in a position to supercharge its holdings and profits in the

If Venezuela’s government defaults on its debt payments — an
increasingly likely scenario – Rosneft likely will be one of the
entities at the front of the queue as a creditor because of its
large collateral stake in U.S.-based Citgo, according to a
confidential independent analysis of its debt commissioned by an
investment fund and seen by Reuters.

Representatives of Citgo, PDVSA’S largest foreign asset, did not
respond to requests for comment.

Guns for oil

Rosneft’s involvement in Venezuela can be traced back to a $4
billion arms-for-oil deal in 2006 that cemented the bond between
the governments of Chavez and Putin. Chavez, a former military
officer, signed the deal himself in Moscow.

Shunned by the United States — which since 2006 has refused to
supply spare parts for Venezuela’s fleet of U.S.-built F-16
fighter jets — Chavez bought Russian Sukhoi fighter jets,
helicopters, tanks and guns from Putin.

Top executives from Rosneft and PDVSA were later involved in
negotiations related to the military purchases because Rosneft
was the Russian entity receiving the Venezuelan oil cargoes used
to pay for a portion of the weapons, the top Venezuelan
government official told Reuters.

They included Rosneft President Igor Sechin, a powerful long-time
advisor and deputy to Putin. Sechin is a trained linguist who
began his career as a military interpreter and has a passion for
the history of Latin America’s revolutionaries, according to two
people who worked with him.

Russian President Vladimir Putin (L) and Foreign Minister Sergey Lavrov stand while waiting for Turkish President Tayyip Erdogan prior to their talks at the G-20 summit in Hamburg, Germany July 8, 2017.  REUTERS/Alexander Zemlianichenko/Pool Rosneft has been secretly helping Maduro stay afloat in Venezuela Rosneft has been secretly helping Maduro stay afloat in Venezuela ussia ready to help mediate in qatar row if asked lavrov
and Russian Foreign Minister Sergey Lavrov.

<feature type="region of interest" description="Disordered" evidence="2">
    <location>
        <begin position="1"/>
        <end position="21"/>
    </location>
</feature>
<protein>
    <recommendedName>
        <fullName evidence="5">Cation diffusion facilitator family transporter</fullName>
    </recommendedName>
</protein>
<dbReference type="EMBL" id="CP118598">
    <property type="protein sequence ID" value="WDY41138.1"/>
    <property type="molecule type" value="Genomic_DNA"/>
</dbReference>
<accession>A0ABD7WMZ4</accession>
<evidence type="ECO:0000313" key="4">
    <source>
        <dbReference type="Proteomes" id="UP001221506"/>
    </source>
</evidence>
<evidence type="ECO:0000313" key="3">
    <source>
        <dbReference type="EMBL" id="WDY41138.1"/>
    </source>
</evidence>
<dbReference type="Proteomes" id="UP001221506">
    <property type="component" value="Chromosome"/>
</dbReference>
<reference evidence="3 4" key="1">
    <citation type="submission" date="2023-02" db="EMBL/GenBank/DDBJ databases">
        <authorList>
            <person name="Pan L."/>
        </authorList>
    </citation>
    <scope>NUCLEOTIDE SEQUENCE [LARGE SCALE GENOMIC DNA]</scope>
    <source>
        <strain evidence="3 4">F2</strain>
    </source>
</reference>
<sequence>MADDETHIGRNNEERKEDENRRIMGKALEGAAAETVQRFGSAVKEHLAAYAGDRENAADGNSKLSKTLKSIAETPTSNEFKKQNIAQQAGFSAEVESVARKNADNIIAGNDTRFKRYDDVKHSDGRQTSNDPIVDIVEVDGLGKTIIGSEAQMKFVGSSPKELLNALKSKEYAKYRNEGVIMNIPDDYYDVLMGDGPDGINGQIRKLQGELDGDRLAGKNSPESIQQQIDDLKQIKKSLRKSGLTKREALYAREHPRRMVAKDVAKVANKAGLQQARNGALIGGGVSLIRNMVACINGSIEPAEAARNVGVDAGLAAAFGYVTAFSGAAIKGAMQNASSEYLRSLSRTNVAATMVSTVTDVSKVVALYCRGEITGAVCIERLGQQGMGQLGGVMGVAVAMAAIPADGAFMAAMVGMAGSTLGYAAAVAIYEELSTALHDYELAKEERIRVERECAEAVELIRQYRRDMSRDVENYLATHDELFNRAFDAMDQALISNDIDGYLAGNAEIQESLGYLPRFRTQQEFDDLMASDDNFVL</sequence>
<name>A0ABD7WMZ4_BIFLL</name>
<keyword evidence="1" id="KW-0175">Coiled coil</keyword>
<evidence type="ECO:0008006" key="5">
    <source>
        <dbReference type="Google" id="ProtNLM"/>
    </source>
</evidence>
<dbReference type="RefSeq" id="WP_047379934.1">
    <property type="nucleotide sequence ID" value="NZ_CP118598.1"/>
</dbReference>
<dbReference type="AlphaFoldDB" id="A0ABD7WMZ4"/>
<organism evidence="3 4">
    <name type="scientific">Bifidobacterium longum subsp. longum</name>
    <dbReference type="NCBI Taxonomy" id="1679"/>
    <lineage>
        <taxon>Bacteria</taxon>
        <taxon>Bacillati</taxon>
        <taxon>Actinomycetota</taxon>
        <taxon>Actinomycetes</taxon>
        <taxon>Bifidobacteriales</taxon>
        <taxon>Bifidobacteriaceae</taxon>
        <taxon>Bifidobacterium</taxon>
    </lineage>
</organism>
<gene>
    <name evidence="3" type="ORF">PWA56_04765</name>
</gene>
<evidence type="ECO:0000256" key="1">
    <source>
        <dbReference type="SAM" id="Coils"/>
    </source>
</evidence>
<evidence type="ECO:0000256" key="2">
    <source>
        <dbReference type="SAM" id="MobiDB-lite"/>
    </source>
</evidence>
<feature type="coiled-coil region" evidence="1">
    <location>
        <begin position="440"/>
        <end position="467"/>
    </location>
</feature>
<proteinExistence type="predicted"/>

Thomson Reuters

He had a direct line into Chavez until the former president’s
death in 2013, the Venezuelan official told Reuters. Sechin has
maintained close ties with Maduro and the two meet regularly, the
official said.

Speaking to reporters in at a hydroelectric plant in Russia last
week, Sechin called Rosneft’s growing investments in Venezuela an
obvious and essential play.

“This is a country with the world’s hydrocarbon reserves,” he
said, referring to a central component of oil and natural gas.
“Any energy company should aim to work in this country … No one
could force us from there.”

Russia was swift to defend Maduro’s government from international
criticism after the Supreme Court moved to nullify congress, with
Moscow issuing a statement saying foreign governments should not
meddle in Venezuelan domestic politics.

Sechin was Maduro’s guest of honor at a ceremony last October to
unveil a Russian-made granite statue of Chavez erected in the
late president’s hometown of Sabaneta.

In the sweltering heat, a Russian choir dressed in black sang the
Venezuelan anthem in heavily accented Spanish before Sechin
addressed the crowds of mostly red-shirted Socialist Party

“Thank you for trusting us,” Sechin told the crowd in Spanish
during the speech, broadcast on Venezuelan state television.
“Russia and Venezuela, together forever!”

(Reporting by Marianna Parraga in Houston and Alexandra Ulmer in
Caracas; additional reporting by Polina Nikolskaya and Ekaterina
Golubkova in Moscow; editing by Simon Webb and Brian Thevenot)